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Use Mind Maps to organise your thoughts, and life

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5th Dec 2007
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Mind Maps® are almost unmentioned in accountancy circles. I don't know why. They’re an extraordinarily useful tool, and they can be easily generated on a computer. Mind Maps can reduce the time taken to achieve some tasks by as much as 80%, so it is staggering that they have attracted so little attention in a profession where, quite literally, time saved is equivalent to money made.

In essence Mind Maps are simple. They are a graphical way of organising your thoughts. The simple rule is "one big idea, one Mind Map". Whatever that big idea or subject is, you write it in a box in the middle of your screen if you're using software, or the page if you’re still living in the age of the quill. It looks something like this:

Starting a Mind Map to do list

Then you began to draw more boxes radiating out from that central one, each of which is the title for a theme you wish to explore related to the subject you're considering. So, to expand the to do list you might draw the following radial boxes:

Building a Mind Map to do list

Of course, you may not get these right first time. On paper you correct that by using a pencil and rubber, or Tippex, or by starting again. Using software is different. You can amend any box at any time, or drag them around your screen until you're happy. And there's no limit to the number of times you can do that.

You may not know you've got it wrong though until you've begun to explore each sub theme. This is done by adding "branch structures". Each should represent an increasing degree of detail, so that as the branches get more remote from the centre the more developed the branch is, but the less significant it also is in the overall plan. So, the to do list might begin to look like this:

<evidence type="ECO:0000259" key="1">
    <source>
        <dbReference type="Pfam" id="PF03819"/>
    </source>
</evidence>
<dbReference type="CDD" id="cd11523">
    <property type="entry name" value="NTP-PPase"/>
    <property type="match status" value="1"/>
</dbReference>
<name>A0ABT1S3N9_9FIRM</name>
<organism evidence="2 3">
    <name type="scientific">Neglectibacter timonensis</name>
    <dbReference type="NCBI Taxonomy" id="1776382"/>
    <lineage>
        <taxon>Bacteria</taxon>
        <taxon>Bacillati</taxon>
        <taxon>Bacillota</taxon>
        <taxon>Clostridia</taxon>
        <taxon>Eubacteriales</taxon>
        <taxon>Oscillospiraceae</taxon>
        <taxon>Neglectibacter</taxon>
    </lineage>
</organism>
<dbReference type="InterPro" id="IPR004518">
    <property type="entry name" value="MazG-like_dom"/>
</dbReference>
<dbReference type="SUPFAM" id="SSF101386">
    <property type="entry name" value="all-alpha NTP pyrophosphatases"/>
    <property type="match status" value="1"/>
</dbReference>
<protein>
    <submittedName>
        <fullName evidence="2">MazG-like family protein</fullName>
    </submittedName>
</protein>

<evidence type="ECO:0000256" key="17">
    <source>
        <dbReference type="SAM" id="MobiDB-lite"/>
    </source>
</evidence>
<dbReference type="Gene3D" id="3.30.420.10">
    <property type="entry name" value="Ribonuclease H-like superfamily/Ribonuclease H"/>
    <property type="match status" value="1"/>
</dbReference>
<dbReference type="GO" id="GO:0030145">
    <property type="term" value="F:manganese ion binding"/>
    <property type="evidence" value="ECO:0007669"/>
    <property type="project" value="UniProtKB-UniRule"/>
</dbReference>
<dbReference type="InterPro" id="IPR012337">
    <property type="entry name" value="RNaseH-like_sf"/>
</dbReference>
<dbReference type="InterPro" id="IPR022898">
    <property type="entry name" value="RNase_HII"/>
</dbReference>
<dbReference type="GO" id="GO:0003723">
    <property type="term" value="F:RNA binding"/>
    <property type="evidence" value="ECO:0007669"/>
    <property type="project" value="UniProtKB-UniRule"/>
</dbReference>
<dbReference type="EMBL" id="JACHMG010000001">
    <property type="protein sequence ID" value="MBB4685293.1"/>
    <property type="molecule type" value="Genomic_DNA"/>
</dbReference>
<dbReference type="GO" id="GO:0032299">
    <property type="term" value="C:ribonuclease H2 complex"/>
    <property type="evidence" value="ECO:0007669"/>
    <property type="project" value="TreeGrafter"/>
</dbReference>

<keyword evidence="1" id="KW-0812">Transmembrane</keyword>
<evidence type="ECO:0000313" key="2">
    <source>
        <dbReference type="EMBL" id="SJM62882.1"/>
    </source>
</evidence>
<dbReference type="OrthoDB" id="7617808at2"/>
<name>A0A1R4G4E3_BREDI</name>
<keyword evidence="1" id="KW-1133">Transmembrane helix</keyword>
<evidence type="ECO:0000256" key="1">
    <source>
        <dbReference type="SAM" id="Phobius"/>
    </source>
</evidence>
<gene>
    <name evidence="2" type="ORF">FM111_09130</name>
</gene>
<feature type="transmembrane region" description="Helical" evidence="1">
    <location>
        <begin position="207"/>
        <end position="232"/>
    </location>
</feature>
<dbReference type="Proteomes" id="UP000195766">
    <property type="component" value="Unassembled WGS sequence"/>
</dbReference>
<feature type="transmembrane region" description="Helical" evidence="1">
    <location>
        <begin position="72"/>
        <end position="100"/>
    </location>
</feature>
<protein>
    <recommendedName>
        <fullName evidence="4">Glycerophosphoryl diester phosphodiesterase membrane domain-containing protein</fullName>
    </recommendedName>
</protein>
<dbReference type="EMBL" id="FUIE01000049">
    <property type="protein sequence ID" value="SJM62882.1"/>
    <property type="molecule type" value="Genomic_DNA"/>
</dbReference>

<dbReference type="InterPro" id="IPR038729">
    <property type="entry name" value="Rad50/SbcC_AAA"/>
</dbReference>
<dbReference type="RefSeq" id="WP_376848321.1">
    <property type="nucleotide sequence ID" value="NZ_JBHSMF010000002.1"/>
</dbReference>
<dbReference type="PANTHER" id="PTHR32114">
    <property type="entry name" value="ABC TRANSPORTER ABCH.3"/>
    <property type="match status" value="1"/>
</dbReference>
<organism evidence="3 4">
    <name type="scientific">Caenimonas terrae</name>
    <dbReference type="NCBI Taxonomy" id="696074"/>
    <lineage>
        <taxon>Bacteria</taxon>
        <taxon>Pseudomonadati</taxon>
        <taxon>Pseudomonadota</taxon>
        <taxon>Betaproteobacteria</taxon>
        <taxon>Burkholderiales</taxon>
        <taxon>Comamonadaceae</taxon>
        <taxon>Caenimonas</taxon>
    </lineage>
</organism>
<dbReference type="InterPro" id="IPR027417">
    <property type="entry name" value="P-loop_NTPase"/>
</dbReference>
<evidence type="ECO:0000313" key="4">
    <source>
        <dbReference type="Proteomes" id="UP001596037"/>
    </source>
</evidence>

Basic Mind Map to do list

This Mind Map does, by itself, show what the method is about. Put simply Mind Maps have a wide range of uses for speeding the production of many routine tasks.

And all this can of course, be spell-checked (as the above sample needs). And inserting a new item is easy. You just click on the branch header where you want it to go and a text box appears in which you write the entry:

Add an urgent task to your Mind Map to do list

Then you push enter, and it appears:

 AccountingWEB Mind Map article

Mind Map meeting minutes
One task that benefited from this technique recently was minute taking. Most accountants will face situations where they have to take minutes at a board or other meeting. I did so recently during a two-hour telephone conference. In doing so I understudied for a colleague who I know hates the process, as he generally reckons it takes five hours to write, edit and get out the minutes after such events.

The first thing I did was dump the agenda into the Mind Map. This was a simple matter of copying and pasting each agenda item into a separate radiating boxed from the centre, which had the meeting details that would form the title of the minutes in it. Something like this resulted, and you will notice that automatic numbering makes reading easier:

Mind Map meeting minutes

In some cases it was easy to guess a minute in advance. So before we even started I used the agenda paper to write some introductory comments, such as:

Expanded Mind Map meeting minutes